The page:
Franz West's Qwertz is like new
The colorful artwork and furniture Qwertz (German keyboard order) is painted: glossy lemon yellow, soft lilac, green, blue and orange, and is colorful in the green grass on Westersingel. The artist chose this place because of the pastel-painted facades that form the backdrop for the equally pastel-colored 'seat rolls'.
To expand the International Sculpture Collection of the municipality of Rotterdam, Viennese artist Franz West installed the artwork Qwertz in 2001 on Westersingel. The five monochrome colored, elongated rolls of sheet steel that make up the work are most like enlargements of hand-rolled pieces of clay.
The title West gave this work has no meaning. Qwertz is a letter combination, derived from the first six letters on the top left of a German keyboard. It is important for West that this invented word evokes associations with existing words and that viewers will thus give their own meanings to the object.
The five elements that make up Qwertz are made from a core wrapped in 'rags' of aluminum, welded together in an irregular pattern. The artist explicitly does not want to make an image that one can only look at and possibly contemplate about. The works consist of fragments, which are supplemented as works of art by human use. West wants the public to enter into a dialogue with his objects. To facilitate this, his artworks do not get any pedestals. In the case of Qwertz, the colorful parts on the slope of the Westersingel are perfect for sitting.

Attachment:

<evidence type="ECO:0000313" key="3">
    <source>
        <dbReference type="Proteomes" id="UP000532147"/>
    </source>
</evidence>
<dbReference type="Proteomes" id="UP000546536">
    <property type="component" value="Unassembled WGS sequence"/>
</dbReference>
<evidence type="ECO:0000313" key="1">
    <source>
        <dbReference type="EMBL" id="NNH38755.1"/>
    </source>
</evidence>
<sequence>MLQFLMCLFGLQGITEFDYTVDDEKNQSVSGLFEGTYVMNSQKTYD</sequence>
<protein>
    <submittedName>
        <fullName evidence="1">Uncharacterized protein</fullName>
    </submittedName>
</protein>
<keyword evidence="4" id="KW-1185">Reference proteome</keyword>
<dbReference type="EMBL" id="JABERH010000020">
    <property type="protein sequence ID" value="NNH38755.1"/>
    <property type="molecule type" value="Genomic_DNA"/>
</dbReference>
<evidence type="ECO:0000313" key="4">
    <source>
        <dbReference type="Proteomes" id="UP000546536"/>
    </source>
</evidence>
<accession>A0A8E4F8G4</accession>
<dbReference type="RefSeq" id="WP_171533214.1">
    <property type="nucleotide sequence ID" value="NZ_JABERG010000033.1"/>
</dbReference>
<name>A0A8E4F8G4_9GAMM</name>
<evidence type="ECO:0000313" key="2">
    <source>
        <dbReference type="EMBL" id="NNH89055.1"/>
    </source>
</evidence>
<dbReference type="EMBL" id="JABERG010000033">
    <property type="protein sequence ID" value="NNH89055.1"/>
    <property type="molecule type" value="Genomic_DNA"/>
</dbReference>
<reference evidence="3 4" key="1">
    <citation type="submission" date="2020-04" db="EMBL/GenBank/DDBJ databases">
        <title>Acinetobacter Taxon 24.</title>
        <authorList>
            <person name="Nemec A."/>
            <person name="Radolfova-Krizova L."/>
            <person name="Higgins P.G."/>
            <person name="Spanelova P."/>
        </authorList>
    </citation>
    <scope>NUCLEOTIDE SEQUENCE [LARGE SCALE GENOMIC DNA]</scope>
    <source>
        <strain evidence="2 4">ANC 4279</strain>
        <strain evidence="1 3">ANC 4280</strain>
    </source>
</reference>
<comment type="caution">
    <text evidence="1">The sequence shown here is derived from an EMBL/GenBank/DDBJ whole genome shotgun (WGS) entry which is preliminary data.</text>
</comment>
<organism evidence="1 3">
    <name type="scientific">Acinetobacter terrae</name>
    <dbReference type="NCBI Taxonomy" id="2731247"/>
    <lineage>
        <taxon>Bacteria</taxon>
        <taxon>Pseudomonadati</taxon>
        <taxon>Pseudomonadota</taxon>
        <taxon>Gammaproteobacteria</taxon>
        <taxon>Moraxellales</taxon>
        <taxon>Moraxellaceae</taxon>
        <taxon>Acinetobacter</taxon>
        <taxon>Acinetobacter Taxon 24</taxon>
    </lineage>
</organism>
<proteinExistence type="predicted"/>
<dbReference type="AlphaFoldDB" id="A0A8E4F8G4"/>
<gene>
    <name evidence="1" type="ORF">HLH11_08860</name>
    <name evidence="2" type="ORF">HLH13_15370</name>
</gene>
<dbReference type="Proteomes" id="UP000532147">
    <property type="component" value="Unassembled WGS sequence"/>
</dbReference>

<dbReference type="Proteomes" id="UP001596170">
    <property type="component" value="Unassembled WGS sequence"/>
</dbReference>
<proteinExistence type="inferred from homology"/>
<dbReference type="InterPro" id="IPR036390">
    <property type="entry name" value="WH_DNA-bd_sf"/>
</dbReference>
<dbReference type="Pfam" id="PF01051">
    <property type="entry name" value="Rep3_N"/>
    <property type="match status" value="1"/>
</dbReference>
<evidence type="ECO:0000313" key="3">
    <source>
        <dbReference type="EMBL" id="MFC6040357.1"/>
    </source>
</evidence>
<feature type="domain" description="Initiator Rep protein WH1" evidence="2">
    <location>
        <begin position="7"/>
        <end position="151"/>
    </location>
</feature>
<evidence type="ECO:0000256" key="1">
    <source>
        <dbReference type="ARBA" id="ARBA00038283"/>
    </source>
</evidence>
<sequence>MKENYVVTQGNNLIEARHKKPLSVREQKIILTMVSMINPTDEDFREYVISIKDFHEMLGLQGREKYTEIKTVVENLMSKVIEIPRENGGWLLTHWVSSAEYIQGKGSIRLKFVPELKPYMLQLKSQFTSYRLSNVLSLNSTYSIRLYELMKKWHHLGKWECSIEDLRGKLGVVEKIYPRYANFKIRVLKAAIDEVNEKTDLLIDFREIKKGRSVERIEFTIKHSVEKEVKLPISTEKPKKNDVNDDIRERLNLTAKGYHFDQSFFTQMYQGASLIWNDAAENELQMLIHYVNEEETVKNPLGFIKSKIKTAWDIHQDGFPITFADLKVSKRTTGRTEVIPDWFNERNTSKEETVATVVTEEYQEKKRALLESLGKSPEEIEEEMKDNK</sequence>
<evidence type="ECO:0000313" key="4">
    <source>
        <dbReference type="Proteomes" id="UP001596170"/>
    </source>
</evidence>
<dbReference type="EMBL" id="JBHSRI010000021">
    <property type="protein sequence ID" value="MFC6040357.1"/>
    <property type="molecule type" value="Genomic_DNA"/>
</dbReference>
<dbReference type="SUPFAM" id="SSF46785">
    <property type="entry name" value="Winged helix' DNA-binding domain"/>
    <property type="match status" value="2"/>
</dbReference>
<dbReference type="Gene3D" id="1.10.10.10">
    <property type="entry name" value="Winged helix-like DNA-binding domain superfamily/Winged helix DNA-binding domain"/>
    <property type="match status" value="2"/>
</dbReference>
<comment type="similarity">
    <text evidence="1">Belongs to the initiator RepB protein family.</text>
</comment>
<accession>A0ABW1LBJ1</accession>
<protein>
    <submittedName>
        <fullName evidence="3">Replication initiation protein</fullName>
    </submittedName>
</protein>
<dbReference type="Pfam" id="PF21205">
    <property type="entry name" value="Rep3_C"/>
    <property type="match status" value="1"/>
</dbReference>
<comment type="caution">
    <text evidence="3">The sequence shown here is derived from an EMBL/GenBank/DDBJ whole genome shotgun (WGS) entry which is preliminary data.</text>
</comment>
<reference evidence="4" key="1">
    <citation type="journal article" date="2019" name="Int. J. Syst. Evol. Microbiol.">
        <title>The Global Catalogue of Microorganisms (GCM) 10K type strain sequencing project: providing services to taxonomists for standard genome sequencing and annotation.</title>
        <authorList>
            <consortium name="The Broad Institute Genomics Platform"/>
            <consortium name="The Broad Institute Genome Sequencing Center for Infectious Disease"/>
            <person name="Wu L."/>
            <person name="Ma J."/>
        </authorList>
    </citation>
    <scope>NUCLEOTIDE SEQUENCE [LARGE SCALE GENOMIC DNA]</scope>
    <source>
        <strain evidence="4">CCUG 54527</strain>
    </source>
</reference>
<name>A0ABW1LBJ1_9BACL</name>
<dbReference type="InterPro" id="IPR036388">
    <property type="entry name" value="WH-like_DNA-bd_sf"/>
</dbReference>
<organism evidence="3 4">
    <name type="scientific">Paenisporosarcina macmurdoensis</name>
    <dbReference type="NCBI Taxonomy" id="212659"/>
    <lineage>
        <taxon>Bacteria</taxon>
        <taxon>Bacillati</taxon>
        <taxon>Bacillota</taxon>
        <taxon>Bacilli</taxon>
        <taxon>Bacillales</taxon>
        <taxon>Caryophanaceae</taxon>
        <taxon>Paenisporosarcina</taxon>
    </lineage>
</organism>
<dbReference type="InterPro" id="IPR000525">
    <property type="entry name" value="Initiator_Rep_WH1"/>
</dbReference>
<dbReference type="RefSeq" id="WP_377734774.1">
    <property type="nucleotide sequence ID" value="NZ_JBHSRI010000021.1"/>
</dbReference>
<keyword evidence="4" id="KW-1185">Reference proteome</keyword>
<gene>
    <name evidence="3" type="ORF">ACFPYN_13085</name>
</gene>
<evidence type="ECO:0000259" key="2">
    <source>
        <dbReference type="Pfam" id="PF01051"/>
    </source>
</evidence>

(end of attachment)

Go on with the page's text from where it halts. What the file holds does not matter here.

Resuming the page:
Nicknames: Sitzwursten, sausage
Year of manufacture: 2000
Dimensions of the image (hxwxl) in cm: 5 elements of 60 x 65 x 720
Material: Metal plate, paint
Publication date: 01 / 07 / 2015